The other day we saw Buster Olney say that, despite having zero evidence whatsoever that Melky Cabrera is using PEDs again, it’s totally cool to assume he is and to thus discount the nice season he’s having. Informing Olney’s thinking, no doubt, is his belief that players all assume that once a guy cheats he’s always a cheater.
Not all players, though. Jose Bautista — without putting too fine a point on calling out Olney — bats down his line of thinking in this article by Richard Griffin of the Toronto Star:
“What bothers me specifically about Melky’s situation is that he’s a free agent after the year and those type of comments can really affect his status as a free agent and his ability to negotiate,” Bautista said before playing the Phillies. “That story can get picked up by somebody else and it can get expanded and blown up into whatever they want, which could be detrimental to his negotiation . . .”
“ . . . It’s not my place to say what is right or wrong,” Bautista said. “I can tell you what my opinion is, not the general opinion of the (other MLB) players. I think if you did something wrong and you were caught and you pay your dues, that should be it. (Failing once) doesn’t mean that you’re always going to be doing something that’s illegal or not allowed.”
Bautista, of course, is quite familiar with being on the bad end of PED hysteria. When he hit 54 homers a couple of years ago there was this idea in the press that it was perfectly legitimate to assume he was taking something illegal and he was accused of such in quite similar terms to that which Olney used on Cabrera in his column the other day. The performance was unexpected so reporters decided that the most logical explanation for it was cheating.
Of course reporters can conclude whatever they’d like. That was Buster’s main argument, summed up with a pithy “All’s fair.” If they’re going to make conclusions that are also accusations, however, they should have some facts or evidence on their side first.
The Tigers just announced that they will not be bringing Brad Ausmus back as manager in 2018. His contract was going to be up at the end of this season and they have decided not to renew it. Ausmus and his staff will manage the club for the final week of the season.
In the press release announcing the move, Tigers GM Al Avila said “[a]s we transition the ballclub in a new direction, I feel it’s best that we have a new approach and a fresh start with the manager position.” He went on to praise Ausmus for “doing an admirable job under difficult circumstances, especially this season,” a clear reference to the club’s decision at mid-season to blow things up. Justin Verlander and J.D. Martinez were traded in July and August, as were some more minor players. The club is clearly embarking on a lengthy rebuild of which Ausmus, who was brought in four years ago to lead a contending team, will not be a part.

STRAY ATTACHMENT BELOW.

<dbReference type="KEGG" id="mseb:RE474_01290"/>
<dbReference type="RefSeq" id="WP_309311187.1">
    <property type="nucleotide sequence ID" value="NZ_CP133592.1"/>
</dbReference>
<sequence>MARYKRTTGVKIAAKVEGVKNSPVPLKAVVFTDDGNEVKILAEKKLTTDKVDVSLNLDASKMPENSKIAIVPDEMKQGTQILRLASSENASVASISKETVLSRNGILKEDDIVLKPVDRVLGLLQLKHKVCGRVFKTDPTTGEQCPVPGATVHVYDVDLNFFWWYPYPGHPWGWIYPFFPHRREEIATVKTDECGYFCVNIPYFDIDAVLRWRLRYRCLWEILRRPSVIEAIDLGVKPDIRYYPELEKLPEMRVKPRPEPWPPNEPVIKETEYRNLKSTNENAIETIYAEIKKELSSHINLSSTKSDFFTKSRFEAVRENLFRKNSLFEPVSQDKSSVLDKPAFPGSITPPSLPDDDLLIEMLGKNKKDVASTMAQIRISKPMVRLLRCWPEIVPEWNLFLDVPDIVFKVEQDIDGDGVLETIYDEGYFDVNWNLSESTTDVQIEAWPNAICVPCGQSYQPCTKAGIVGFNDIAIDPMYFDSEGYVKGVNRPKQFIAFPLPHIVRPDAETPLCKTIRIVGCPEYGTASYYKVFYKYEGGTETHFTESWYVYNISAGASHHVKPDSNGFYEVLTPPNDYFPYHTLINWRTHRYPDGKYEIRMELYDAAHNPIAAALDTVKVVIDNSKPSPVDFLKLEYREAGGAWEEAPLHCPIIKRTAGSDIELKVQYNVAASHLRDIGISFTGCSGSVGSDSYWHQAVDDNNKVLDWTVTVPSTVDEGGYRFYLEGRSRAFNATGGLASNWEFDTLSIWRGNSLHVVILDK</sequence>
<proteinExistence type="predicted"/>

In his four seasons at the helm the Tigers are 312-325. He won 90 games and the AL Central in his first season in 2014, but the Tigers were swept out of the ALDS in three games. In the past three seasons they finished fifth, second and will either finish in fourth or fifth this year. Injuries and poor bullpens have been the biggest problem, but clearly this Tigers team was supposed to win more over the past four years.
It’s unclear what direction the Tigers will take in their managerial search, but it’s clear they’re going to go outside of the organization, as Avila said in his statement that the status of the current coaching staff will be contingent on the wishes of whatever new manager they hire.
Happy trails, Brad Ausmus. Baseball’s Most Handsome Manager is now Baseball’s Most Handsome Unemployed coach.
Anthony DiComo of MLB.com reports that the Mets are going to give Noah Syndergaard the start for tomorrow’s game. But here’s the hitch: he’ll only get one inning and then Matt Harvey will enter in the second inning and go from there. Harvey was originally scheduled to take the start. Syndergaard, of course, has been out since April. Harvey has been pitching under the loosest definition of the term.
I can see, if they are intent on putting Syndergaard in a real game, having him start one rather than come in out of the bullpen for purposes of preparation and routine. At the same time, however, if he’s only able to throw one inning at this point, with a little over a week left in the season, what’s the point of him pitching at all? As for Harvey relieving: he’s kind of a mess right now. Is he someone whose routine you really want to throw off?
I guess this doesn’t hurt anything — at least as long as Syndergaard doesn’t hurt himself throwing in a meaningless game at the end of the season — but it certainly is odd. It makes me wonder if this is some sort of “Dave” or “Moon Over Parador” situation in which the Mets are just trying to create the impression that Syndergaard is still alive.
Could Kevin Klein pitch an inning? Richard Dreyfuss?